Lost Nation Orchard
Zone 4b in New Hampshire

Edited 1 time(s). Last edit at 02/26/2015 06:13PM by Michael Phillips.
Re: Cedar Apple Rust
May 06, 2015 01:40AM
Now that I have had time to think about this......I/we and another grower are implementing a very aggressive strategy to control cedar apple rust. My strategy is based on 3 main tenets: 1) leaf integrity (think Game of Thrones), 2) competitive exclusion/colonization (don't give the damn spores a place to land) and 3) K-bicarb (kill the buggers when they do take hold). Not actually original thinking per se, but I am devout in my belief that the first 8-12 weeks of the season (from greentip to petal fall) are the most critical. Therefore: whatever it takes. With the understanding that I/we have discarded a sulfur or copper based approach on any level, though we do use as a "re-set" task as needed to save the crop, because disrupts the orchard ecosystem to such a huge degree. I'll be interested ot see how this all works out. This particular grower has had a HUGE problem with CAR over the years and if this works, I'll have to figure out to bottle and sell it.

Mike Biltonen, Know Your Roots
Zone 5b in New York
Re: Bicarb for Cedar Apple Rust
May 06, 2015 03:05PM
Bicarbonate’s action apparently applies only to actively-germinating spores, according to Dave Rosenberger. Thus separate applications (not part of the holistic mix) should be made only once wetting criteria for infection are met. Cornell provides a wetting chart for CAR here:

So, say at 54F, a bicarbonate spray should be made 4 to 8 hours after the rain starts. Allowing yourself several hours beyond this to hit the mark (and thus have some flexibility) might be okay. How long an "alkaline blast" will be effective is yet to be determined.

Keep in mind that bicarb during bloom may thin your crop (which can be helpful) but still, don't apply unnecessarily. I think the majority of rust infections occur in that immediate month after petal fall ... so all the more reason to supplement a nutritional and biological program during that phase anyway.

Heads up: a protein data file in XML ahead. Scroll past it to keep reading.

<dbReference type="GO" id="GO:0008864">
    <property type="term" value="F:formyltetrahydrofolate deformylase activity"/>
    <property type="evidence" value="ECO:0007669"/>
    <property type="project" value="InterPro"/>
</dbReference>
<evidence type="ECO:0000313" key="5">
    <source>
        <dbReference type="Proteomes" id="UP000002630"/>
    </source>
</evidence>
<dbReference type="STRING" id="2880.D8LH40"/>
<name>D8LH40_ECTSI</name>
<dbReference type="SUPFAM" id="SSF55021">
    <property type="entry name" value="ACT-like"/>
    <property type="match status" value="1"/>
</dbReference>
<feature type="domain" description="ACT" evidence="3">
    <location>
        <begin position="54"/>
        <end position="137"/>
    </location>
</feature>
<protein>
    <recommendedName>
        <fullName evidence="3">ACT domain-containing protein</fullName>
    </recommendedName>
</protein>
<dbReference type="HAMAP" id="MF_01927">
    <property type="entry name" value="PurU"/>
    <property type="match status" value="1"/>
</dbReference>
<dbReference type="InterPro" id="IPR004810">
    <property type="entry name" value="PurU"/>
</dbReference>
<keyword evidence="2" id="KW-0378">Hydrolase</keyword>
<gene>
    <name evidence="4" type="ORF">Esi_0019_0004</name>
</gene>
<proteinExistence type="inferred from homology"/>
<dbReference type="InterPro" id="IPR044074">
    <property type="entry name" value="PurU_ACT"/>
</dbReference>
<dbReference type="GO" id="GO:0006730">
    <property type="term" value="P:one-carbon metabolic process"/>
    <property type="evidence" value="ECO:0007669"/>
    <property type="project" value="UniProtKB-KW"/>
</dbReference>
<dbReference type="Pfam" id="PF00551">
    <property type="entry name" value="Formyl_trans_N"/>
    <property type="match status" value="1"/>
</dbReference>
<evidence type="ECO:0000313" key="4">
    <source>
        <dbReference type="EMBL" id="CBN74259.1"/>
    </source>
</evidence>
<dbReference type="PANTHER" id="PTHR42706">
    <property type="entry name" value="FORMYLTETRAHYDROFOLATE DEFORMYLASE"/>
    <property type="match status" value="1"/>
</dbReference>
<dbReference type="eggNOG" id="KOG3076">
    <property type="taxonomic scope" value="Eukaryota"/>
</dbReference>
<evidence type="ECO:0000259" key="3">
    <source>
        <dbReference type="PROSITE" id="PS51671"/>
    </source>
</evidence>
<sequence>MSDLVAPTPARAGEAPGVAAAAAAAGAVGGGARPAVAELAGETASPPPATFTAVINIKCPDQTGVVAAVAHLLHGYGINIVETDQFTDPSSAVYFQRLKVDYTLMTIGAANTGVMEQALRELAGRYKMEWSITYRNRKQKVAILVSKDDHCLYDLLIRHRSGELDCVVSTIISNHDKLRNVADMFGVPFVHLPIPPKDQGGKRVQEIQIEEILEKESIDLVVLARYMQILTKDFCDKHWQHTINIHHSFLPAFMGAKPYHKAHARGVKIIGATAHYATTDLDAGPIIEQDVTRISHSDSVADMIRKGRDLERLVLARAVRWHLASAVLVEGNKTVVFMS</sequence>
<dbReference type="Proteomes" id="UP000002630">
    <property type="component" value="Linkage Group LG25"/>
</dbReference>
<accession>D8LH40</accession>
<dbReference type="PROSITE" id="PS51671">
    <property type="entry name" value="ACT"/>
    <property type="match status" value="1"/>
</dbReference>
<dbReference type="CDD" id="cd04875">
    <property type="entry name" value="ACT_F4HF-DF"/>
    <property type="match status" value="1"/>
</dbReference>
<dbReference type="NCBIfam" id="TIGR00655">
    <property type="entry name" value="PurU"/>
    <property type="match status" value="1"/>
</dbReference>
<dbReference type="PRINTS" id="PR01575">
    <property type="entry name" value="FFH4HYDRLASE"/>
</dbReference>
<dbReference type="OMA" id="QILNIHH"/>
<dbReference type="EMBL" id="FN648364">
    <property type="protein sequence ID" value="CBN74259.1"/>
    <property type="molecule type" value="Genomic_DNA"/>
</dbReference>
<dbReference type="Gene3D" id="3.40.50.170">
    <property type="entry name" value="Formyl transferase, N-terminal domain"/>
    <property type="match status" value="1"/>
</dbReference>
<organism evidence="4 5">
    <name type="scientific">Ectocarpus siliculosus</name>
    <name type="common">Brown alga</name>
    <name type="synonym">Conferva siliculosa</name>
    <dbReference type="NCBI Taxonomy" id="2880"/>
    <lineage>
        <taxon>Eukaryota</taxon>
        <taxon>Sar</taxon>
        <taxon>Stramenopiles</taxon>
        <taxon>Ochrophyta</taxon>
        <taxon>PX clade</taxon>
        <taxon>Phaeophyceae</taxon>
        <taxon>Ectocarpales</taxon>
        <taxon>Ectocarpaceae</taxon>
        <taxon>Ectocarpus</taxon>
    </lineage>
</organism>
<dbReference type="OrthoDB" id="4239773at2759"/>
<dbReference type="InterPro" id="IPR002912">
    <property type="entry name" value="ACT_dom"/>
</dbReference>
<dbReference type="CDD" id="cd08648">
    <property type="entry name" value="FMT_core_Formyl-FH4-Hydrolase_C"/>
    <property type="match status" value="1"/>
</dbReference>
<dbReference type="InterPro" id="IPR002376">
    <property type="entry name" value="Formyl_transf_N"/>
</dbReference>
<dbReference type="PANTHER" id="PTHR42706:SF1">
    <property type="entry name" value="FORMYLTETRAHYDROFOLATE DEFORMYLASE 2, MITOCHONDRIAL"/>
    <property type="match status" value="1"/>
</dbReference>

Lost Nation Orchard
Zone 4b in New Hampshire
Re: Bicarb for Cedar Apple Rust
September 21, 2016 06:43PM
I know this is an older post but I was curious to see what happened with the k-bicarb applications in treating/preventing cedar apple rust. I am new to orcharding, I've been through almost 2 growing seasons on a hand full of varieties that I grafted onto m26 rootstock. What I am worried about most is the cedar apple rust that has taken over the nursery these last two years and am wondering what the best method is to prevent it AND treat it if it has taken hold. I plan to transplant all 65 trees later this fall to a location 5 miles away. I'm not sure if the infection will travel with the trees or if i will be ok since I will be away from the cedars that were infecting the trees. Some of the more susceptible varieties have it pretty bad especially the Golden Delicious. Others aren't as bad, But a good majority are affected. Just wanting to know what i can do to make sure it doesn't come back. Any insight is greatly appreciated!
Re: Bicarb for Cedar Apple Rust
September 21, 2016 06:58PM
In short, in heavy pressure areas, K-bicarb didn't work. Looking at other alternatives, starting with removing all cedar trees within 200' of any apple trees. You can't really change the susceptibility of the varieties after the fact, so you have what you have there. Timing of sprays seems to be very important, more important that I had thought. But what materials will work is still up in the air, since nothing seems to work very well. regalia + oil seems to be our best option, but Regalia has thinning properties that, given the timing needed for CAR, needs to heavily considered before application.

Mike Biltonen, Know Your Roots
Zone 5b in New York